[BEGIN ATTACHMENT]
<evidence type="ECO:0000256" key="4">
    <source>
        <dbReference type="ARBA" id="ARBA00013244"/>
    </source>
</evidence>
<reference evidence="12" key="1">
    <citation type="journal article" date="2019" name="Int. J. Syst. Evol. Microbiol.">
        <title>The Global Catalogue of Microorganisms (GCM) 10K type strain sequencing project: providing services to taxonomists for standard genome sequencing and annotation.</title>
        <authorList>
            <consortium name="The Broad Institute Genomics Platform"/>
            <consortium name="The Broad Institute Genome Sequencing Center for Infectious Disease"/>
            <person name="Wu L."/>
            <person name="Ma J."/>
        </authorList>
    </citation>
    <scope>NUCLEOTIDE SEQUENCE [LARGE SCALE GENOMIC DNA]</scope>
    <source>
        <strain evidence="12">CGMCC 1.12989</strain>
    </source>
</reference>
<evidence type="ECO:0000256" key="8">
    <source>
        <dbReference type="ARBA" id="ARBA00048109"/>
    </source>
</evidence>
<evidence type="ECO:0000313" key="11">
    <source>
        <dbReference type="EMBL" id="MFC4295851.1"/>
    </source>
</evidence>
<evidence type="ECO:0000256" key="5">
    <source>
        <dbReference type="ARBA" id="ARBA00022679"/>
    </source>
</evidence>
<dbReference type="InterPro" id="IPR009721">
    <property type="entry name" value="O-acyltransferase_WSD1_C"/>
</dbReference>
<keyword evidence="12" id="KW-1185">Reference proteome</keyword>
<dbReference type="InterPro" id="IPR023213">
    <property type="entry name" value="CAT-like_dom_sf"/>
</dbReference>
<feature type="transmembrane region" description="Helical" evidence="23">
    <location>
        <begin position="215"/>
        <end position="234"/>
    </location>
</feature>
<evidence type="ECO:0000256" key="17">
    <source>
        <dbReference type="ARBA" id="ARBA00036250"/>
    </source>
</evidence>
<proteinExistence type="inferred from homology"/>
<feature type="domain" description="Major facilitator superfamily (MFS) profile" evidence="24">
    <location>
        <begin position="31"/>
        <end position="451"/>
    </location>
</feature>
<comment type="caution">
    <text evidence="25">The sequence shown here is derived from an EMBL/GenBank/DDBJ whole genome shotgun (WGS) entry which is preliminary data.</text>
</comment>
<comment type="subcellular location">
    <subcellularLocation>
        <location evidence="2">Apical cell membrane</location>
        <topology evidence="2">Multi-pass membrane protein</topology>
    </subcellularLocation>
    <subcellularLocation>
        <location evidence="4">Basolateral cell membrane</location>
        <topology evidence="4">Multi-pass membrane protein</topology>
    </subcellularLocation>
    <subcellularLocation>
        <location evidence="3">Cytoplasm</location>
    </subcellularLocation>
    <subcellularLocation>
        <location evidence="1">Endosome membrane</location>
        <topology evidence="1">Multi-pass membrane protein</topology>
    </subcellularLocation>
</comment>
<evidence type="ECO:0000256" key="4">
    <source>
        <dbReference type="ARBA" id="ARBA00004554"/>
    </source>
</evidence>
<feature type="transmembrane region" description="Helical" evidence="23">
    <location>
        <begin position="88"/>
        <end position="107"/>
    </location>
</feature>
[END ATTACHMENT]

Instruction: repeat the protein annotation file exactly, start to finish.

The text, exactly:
<evidence type="ECO:0000256" key="4">
    <source>
        <dbReference type="ARBA" id="ARBA00013244"/>
    </source>
</evidence>
<reference evidence="12" key="1">
    <citation type="journal article" date="2019" name="Int. J. Syst. Evol. Microbiol.">
        <title>The Global Catalogue of Microorganisms (GCM) 10K type strain sequencing project: providing services to taxonomists for standard genome sequencing and annotation.</title>
        <authorList>
            <consortium name="The Broad Institute Genomics Platform"/>
            <consortium name="The Broad Institute Genome Sequencing Center for Infectious Disease"/>
            <person name="Wu L."/>
            <person name="Ma J."/>
        </authorList>
    </citation>
    <scope>NUCLEOTIDE SEQUENCE [LARGE SCALE GENOMIC DNA]</scope>
    <source>
        <strain evidence="12">CGMCC 1.12989</strain>
    </source>
</reference>
<evidence type="ECO:0000256" key="8">
    <source>
        <dbReference type="ARBA" id="ARBA00048109"/>
    </source>
</evidence>
<evidence type="ECO:0000313" key="11">
    <source>
        <dbReference type="EMBL" id="MFC4295851.1"/>
    </source>
</evidence>
<evidence type="ECO:0000256" key="5">
    <source>
        <dbReference type="ARBA" id="ARBA00022679"/>
    </source>
</evidence>
<dbReference type="InterPro" id="IPR009721">
    <property type="entry name" value="O-acyltransferase_WSD1_C"/>
</dbReference>
<keyword evidence="12" id="KW-1185">Reference proteome</keyword>
<dbReference type="InterPro" id="IPR023213">
    <property type="entry name" value="CAT-like_dom_sf"/>
</dbReference>
<feature type="transmembrane region" description="Helical" evidence="23">
    <location>
        <begin position="215"/>
        <end position="234"/>
    </location>
</feature>
<evidence type="ECO:0000256" key="17">
    <source>
        <dbReference type="ARBA" id="ARBA00036250"/>
    </source>
</evidence>
<proteinExistence type="inferred from homology"/>
<feature type="domain" description="Major facilitator superfamily (MFS) profile" evidence="24">
    <location>
        <begin position="31"/>
        <end position="451"/>
    </location>
</feature>
<comment type="caution">
    <text evidence="25">The sequence shown here is derived from an EMBL/GenBank/DDBJ whole genome shotgun (WGS) entry which is preliminary data.</text>
</comment>
<comment type="subcellular location">
    <subcellularLocation>
        <location evidence="2">Apical cell membrane</location>
        <topology evidence="2">Multi-pass membrane protein</topology>
    </subcellularLocation>
    <subcellularLocation>
        <location evidence="4">Basolateral cell membrane</location>
        <topology evidence="4">Multi-pass membrane protein</topology>
    </subcellularLocation>
    <subcellularLocation>
        <location evidence="3">Cytoplasm</location>
    </subcellularLocation>
    <subcellularLocation>
        <location evidence="1">Endosome membrane</location>
        <topology evidence="1">Multi-pass membrane protein</topology>
    </subcellularLocation>
</comment>
<evidence type="ECO:0000256" key="4">
    <source>
        <dbReference type="ARBA" id="ARBA00004554"/>
    </source>
</evidence>
<feature type="transmembrane region" description="Helical" evidence="23">
    <location>
        <begin position="88"/>
        <end position="107"/>
    </location>
</feature>